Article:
With Afghan mujahedin fighters traditionally using guerrilla-warfare techniques as opposed to the tactics of larger conventional armies, their battles are best described as hit-and-run clashes.

The continued use of those Afghan guerrilla tactics has given a sporadic appearance to the series of ongoing battles fought by troops of Dostum and Ustad Atta since the Taliban was ousted from power.

The battles also are complicating the humanitarian situation in the north of the country -- not only delaying the return of hundreds of thousands of refugees but also forcing ethnic minority groups to flee.

The UN said earlier this month that troops from both sides of the Dostum-Atta dispute appear to be targeting civilians from ethnic minority groups in order scare them from their homes.

In one of the worst cases this year, the UN says scores of ethnic Pashtun families were forced to flee their homes as their villages were burned by the paramilitary factions.

Western diplomats and other foreign observers have expressed concern that the ongoing fighting in the north, as well as other factional battles in the west and southeast of Afghanistan, could deteriorate into an all-out civil war.

The U.S. State Department's latest report on human rights in Afghanistan, which was published early this year, warns that rivals within the former Northern Alliance have a long history of infringing upon the basic rights of Afghan citizens.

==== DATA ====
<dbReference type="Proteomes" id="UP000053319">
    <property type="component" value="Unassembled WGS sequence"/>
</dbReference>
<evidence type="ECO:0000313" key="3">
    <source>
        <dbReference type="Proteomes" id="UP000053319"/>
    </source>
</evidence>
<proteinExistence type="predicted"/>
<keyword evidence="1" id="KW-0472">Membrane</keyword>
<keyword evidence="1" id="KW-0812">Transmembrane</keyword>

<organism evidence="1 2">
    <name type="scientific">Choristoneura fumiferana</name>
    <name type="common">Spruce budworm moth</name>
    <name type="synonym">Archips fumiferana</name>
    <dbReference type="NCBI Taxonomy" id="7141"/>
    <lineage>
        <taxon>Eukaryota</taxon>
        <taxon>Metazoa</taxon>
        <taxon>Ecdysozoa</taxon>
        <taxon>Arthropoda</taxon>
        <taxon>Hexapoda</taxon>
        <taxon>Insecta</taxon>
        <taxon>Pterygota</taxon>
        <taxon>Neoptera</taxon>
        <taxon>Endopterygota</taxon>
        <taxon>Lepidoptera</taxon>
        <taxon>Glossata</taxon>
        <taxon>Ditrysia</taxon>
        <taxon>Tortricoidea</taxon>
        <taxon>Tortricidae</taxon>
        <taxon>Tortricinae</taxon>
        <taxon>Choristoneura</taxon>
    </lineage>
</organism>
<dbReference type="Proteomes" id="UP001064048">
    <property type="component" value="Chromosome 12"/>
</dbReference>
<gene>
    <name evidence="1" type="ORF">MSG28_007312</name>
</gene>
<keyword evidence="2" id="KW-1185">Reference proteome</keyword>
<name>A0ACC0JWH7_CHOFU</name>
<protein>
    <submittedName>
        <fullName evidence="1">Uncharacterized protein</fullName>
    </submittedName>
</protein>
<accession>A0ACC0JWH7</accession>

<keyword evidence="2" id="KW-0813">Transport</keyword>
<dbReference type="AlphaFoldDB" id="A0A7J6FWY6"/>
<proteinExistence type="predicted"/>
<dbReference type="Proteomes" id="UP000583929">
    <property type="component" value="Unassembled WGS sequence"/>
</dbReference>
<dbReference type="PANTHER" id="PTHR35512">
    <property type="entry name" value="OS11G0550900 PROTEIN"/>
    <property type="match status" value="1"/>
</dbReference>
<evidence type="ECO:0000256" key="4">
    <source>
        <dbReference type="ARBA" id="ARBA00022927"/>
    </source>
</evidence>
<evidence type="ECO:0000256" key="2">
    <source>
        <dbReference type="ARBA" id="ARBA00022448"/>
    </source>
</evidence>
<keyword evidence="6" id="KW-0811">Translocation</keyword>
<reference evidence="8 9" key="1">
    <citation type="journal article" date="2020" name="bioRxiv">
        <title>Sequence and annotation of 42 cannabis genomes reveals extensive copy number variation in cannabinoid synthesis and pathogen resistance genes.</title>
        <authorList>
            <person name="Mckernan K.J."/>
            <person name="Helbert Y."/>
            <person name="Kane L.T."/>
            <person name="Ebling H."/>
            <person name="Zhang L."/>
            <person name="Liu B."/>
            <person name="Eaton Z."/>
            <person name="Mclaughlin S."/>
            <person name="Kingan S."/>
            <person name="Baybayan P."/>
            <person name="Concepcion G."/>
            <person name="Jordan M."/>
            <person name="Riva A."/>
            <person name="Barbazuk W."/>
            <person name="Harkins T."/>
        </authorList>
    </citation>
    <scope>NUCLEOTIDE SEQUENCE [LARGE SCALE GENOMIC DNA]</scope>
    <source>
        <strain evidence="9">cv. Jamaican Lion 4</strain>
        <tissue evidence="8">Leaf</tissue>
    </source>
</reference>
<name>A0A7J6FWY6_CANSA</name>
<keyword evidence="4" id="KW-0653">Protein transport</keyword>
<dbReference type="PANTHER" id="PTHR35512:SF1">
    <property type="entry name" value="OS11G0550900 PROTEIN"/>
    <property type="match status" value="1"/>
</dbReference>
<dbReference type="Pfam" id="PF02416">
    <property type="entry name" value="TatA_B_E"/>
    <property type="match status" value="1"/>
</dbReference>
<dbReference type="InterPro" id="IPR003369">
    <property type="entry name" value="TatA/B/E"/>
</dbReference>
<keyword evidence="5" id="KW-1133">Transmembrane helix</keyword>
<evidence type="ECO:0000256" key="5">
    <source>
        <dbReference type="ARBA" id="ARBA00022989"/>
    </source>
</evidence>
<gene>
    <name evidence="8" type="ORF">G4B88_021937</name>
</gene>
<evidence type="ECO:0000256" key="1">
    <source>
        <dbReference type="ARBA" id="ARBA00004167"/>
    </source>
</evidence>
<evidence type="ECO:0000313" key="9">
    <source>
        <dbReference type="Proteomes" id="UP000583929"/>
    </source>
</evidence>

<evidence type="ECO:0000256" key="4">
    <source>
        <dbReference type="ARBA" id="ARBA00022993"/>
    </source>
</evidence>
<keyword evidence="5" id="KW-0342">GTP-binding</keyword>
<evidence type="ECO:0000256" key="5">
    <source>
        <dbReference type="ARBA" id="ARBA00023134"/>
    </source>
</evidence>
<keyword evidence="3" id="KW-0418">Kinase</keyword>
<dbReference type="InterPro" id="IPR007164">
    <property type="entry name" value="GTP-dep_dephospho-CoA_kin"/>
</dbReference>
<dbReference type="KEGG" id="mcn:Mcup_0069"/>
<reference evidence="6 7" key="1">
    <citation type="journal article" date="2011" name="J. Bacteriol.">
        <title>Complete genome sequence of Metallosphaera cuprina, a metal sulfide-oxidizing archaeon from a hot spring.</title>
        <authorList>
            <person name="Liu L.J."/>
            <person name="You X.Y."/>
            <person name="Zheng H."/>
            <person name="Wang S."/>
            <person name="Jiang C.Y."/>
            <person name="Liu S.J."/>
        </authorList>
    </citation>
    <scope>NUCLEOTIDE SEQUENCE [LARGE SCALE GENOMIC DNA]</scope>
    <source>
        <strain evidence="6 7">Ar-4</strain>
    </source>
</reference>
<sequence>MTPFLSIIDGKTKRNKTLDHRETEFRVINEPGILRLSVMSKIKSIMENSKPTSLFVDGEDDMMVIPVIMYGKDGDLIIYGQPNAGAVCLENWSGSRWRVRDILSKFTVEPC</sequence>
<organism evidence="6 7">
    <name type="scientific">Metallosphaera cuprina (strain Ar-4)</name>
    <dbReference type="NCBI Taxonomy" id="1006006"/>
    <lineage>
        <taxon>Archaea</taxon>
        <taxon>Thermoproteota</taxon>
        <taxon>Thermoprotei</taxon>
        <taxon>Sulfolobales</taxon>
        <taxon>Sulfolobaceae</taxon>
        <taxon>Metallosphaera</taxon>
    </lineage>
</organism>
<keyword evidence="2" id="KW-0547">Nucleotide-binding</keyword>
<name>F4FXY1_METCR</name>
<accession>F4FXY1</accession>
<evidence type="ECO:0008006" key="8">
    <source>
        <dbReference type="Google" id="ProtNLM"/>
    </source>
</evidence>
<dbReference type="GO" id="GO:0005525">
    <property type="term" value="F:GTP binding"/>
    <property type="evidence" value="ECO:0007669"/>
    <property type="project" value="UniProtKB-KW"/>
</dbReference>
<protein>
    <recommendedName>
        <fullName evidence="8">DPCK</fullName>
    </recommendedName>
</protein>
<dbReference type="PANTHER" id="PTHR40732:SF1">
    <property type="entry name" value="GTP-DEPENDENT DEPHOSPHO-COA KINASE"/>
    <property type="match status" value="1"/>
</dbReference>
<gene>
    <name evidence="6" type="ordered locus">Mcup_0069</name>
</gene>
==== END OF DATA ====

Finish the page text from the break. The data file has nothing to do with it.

The report says armed troops, local commanders, and rogue individuals from the former Northern Alliance have been responsible for political killings, kidnapping for ransom, torture, rape, arbitrary detentions, and looting.

The report says that in many areas controlled by the Northern Alliance during the Taliban era, the perpetrators of killings and their motives have been difficult to identify. That is because, according to the U.S. State Department, the political motives of former Northern Alliance faction leaders often are entwined with family and tribal feuds, battles over the drug trade, and personal vendettas.

Karzai last week told a meeting of a judicial committee in Kabul that factional commanders responsible for violence across the country often put their own personal interests ahead of what is good for Afghanistan. "These people who violate are rich already. They are not poor. They are greedy and they [use their troops and roadblocks to] collect money, collect more money and collect more money. They don't care about the blood of children and women and the people of Afghanistan. They are getting fat because of the blood of the Afghan people. And still, they don't have mercy."

Karzai said that if he does not sack regional officials behind the violence, he would be breaking his key promise made to the Afghan people last June when the Loya Jirga confirmed him as president of the Transitional Authority. "We tolerated [such violations] for six months of the interim administration, saying that the Loya Jirga would come. Now the Loya Jirga has been completed. I promised this nation that we would bring peace and security and justice to the people of this nation after the Loya Jirga, and that we would bring in a very healthy government. But in some instances, there is no peace, no justice, and no security because of these people who I have employed by my own signature. Everybody should hear that if God is willing, I will sit and talk with them. And if they continue [with such violations], I will have to fire them."

Khalilzad's trip to Mazar-i-Sharif followed a battle last week between troops of Dostum and Ustad Atta in the nearby Char Kant area that left at least six combatants dead.

(RFE/RL's Afghan Service contributed to this story.)